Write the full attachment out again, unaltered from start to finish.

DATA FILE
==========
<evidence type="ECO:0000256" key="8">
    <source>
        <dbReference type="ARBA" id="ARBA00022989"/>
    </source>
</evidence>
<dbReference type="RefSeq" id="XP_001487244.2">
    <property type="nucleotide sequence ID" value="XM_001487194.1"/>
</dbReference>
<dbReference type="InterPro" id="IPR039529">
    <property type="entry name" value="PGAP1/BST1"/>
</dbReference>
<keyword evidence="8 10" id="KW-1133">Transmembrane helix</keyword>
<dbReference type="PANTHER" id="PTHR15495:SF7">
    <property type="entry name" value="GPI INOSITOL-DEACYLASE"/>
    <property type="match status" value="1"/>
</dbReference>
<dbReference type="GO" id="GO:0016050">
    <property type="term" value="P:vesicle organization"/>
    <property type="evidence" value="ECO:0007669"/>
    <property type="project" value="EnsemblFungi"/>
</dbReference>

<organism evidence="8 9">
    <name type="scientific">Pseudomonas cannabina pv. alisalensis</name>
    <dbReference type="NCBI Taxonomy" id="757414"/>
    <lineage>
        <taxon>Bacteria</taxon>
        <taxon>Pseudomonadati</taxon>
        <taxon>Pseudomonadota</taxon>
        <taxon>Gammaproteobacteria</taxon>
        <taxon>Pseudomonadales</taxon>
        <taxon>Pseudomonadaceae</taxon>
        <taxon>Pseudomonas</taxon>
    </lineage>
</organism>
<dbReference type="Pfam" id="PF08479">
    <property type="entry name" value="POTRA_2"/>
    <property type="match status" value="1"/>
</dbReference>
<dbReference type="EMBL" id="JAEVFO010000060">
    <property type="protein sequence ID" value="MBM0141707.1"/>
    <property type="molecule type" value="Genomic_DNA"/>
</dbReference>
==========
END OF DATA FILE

<evidence type="ECO:0000256" key="8">
    <source>
        <dbReference type="ARBA" id="ARBA00022989"/>
    </source>
</evidence>
<dbReference type="RefSeq" id="XP_001487244.2">
    <property type="nucleotide sequence ID" value="XM_001487194.1"/>
</dbReference>
<dbReference type="InterPro" id="IPR039529">
    <property type="entry name" value="PGAP1/BST1"/>
</dbReference>
<keyword evidence="8 10" id="KW-1133">Transmembrane helix</keyword>
<dbReference type="PANTHER" id="PTHR15495:SF7">
    <property type="entry name" value="GPI INOSITOL-DEACYLASE"/>
    <property type="match status" value="1"/>
</dbReference>
<dbReference type="GO" id="GO:0016050">
    <property type="term" value="P:vesicle organization"/>
    <property type="evidence" value="ECO:0007669"/>
    <property type="project" value="EnsemblFungi"/>
</dbReference>

<organism evidence="8 9">
    <name type="scientific">Pseudomonas cannabina pv. alisalensis</name>
    <dbReference type="NCBI Taxonomy" id="757414"/>
    <lineage>
        <taxon>Bacteria</taxon>
        <taxon>Pseudomonadati</taxon>
        <taxon>Pseudomonadota</taxon>
        <taxon>Gammaproteobacteria</taxon>
        <taxon>Pseudomonadales</taxon>
        <taxon>Pseudomonadaceae</taxon>
        <taxon>Pseudomonas</taxon>
    </lineage>
</organism>
<dbReference type="Pfam" id="PF08479">
    <property type="entry name" value="POTRA_2"/>
    <property type="match status" value="1"/>
</dbReference>
<dbReference type="EMBL" id="JAEVFO010000060">
    <property type="protein sequence ID" value="MBM0141707.1"/>
    <property type="molecule type" value="Genomic_DNA"/>
</dbReference>